Global TB crisis demands action

Tuberculosis (TB) remains one of the greatest threats to human health in the world. A neglected disease, it infects one third of the world’s population and is the second leading infectious killer, causing about 1.5 million deaths per year. Worldwide, MSF is treating more than 30,000 patients for tuberculosis, and advocating for research into improved treatment regimens.

Yet in many of the countries where Médecins Sans Frontières (MSF) works, much remains to be done to properly diagnose and treat TB. In Chad, I have seen patients treated five times, unsuccessfully, for pulmonary TB. In rural and isolated regions of the country such cases are common and investment in medical services is lacking.

TB is a complicated disease – it can be difficult to properly detect, and the treatment is often long and unpleasant. These problems are exacerbated in many places where MSF works, places where people struggle to access healthcare. TB patients can be discouraged by the harsh side effects of the drugs and stop treatment, or they may lose access to the medications they need.

As an emergency humanitarian organization, MSF is often stretched thin trying to treat complicated TB cases alongside other acute health needs. In Chad, we respond to epidemic diseases such as malaria, mass trauma incidents and spikes in malnutrition. Here and in other MSF missions, I have faced the difficulty of implementing TB programs alongside other seemingly endless priorities, constrained by limited human and material resources.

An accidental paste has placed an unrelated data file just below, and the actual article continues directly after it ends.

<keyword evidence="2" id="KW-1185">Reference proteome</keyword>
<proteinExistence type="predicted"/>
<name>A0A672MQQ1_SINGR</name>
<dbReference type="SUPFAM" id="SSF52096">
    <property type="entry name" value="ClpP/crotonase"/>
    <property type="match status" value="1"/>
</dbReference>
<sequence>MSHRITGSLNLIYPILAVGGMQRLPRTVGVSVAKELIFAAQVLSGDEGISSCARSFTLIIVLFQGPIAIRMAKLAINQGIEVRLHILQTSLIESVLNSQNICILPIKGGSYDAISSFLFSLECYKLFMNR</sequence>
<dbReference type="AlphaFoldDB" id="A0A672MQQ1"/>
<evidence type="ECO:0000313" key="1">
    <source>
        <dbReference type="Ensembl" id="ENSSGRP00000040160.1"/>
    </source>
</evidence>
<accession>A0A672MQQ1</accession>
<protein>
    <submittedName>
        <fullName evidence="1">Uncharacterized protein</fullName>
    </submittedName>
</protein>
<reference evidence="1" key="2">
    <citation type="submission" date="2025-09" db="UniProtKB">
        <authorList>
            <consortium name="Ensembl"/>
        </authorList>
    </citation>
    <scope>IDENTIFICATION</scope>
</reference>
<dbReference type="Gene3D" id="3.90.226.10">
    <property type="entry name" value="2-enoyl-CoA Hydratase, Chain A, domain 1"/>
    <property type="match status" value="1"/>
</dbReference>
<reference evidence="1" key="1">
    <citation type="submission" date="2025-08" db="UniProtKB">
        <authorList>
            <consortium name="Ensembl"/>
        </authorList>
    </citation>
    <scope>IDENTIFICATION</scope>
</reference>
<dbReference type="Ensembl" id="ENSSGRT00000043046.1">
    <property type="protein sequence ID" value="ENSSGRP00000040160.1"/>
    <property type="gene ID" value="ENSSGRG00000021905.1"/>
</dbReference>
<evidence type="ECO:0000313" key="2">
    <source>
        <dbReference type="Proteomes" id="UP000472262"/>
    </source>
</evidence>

But we cannot ignore TB – if we do, the consequences for patients become even more severe. When the disease is treated incorrectly, the TB bacteria can develop resistance to the most commonly used drugs, making successful treatment much harder.

Raghu (L) on the ward in MSF's hospital in Am Timam © Kevin Hill/MSF

Treating TB in Chad

Last year, at the MSF hospital in Am Timan, eastern Chad, I treated a TB patient named David (not his real name) who endured a fever for more than two months. With the outside temperature over 40 degrees Celsius, he suffered terribly. While David suffered, I felt discouraged, fearful that he would die and hoping for an elusive breakthrough.

David, in his twenties, had a cough, chest pain and was emaciated. He weighed just 45 kilograms. Each day when we visited him on the TB ward, he gave us a tired smile and agreed to stay a little bit longer for treatment, despite the apparent lack of improvement in his health.

In my work with MSF, I have often found it a challenge to isolate highly infectious patients from their family and fellow patients. David came from a small village near Am Timan, and his mother kept watch over him during his hospitalization. For the sake of her own health, we implored David’s mother to stay outside of his room during his treatment, but she would not listen to us and kept by her son’s side.

David kept his few belongings – blankets and clothes – neatly folded and as clean as possible, washed by hand. Yet his ward was dirty, his bed frame rusted and there was dust everywhere. This was David’s home for the duration of his treatment.

David was treated for TB in 2008 but was diagnosed with the disease again in 2013. In Chad it’s not uncommon for patients to abandon our hospital despite close medical attention, detailed explanations and psychosocial support. Traditional medicine is common in this region and western medicine is not always accepted by villagers who have sought the help of local healers for generations.

From March to May of 2013, David was treated with the usual TB antibiotics. Despite the treatment, his symptoms persisted. David grew frustrated. Were it not for the time we took to explain our efforts to him, with the aid of local counselors, I fear he would have abandoned treatment and likely died.